"Not only are the areas similar in structure and appearance, but the area in the left brain of chimpanzees is consistently larger and more developed than the right. Just as in humans," said investigator Allen R. Braun, M.D., of the National Institute on Deafness and Other Communication Disorders (NIDCD) of the National Institutes of Health.
The marked differences in the two sides of the chimp brain were first observed during a magnetic resonance imaging study that was conducted by two of the authors. Following that discovery, this research team, led by anthropologist Patrick J. Gannon, Ph.D., of the Mount Sinai School of Medicine, made surface measurements of the planum temporale of 18 chimpanzee brains that were obtained from several archived collections. The anatomical markers of the region were identified and found to be similar to those of humans. The investigators then precisely measured both the right and left sides of the brain. In 94 percent, or 17 of the 18 brains, the left side was significantly larger than the right.
The predominance of this area of the left brain has long been felt to be unique to humans, subserving functions such as language, handedness and the development of musical talent. The authors suggest that their results bring the concept of human uniqueness into question and in addition, raise new questions. For example, have chimps developed this same area for another, yet unidentified, function? Is it just by chance that humans developed this area for language? Do chimps and humans share a common neurological substrate for language? Have chimpanzees developed this area for a subtle but sophisticated form of gestural communication that has not yet been identified by humans?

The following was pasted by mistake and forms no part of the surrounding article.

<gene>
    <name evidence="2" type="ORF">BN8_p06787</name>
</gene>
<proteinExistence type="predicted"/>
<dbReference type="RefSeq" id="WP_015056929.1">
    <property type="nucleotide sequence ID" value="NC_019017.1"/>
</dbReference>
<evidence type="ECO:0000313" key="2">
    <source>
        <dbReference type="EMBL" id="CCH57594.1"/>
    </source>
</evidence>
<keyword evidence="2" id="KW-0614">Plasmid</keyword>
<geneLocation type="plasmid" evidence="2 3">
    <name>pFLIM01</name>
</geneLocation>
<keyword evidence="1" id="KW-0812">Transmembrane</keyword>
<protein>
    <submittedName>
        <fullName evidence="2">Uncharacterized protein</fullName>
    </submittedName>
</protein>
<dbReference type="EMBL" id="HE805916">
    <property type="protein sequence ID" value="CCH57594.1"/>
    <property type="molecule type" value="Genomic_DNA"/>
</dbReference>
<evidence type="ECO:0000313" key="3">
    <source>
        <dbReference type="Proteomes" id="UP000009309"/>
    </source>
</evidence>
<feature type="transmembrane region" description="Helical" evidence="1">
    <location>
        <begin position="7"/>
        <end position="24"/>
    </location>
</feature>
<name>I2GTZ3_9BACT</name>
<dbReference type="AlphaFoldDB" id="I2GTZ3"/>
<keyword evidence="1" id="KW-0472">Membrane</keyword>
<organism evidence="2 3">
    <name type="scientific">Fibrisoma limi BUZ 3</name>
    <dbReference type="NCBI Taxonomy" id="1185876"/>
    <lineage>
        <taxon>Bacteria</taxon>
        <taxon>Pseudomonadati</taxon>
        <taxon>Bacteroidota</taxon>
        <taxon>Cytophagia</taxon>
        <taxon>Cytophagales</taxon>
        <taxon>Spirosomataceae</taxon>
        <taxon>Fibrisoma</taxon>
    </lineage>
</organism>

"These results also raise the possibility of developing an animal model for conditions such as dyslexia and schizophrenia, which are predominantly disorders of the left temporal lobe of the brain," noted Dr. Gannon.
"This study will generate language research from a new perspective," commented James F. Battey, Jr., M.D., Ph.D., Acting Director of the NIDCD.
As the nation's focal point for research in human communication, the NIDCD conducts and supports biomedical and behavioral research and research training on normal mechanisms as well as diseases and disorders of hearing, balance, smell, taste, voice, speech and language that affects 46 million Americans.
Additional information about the NIDCD is available on the World Wide Web at: www.nih.gov/nidcd/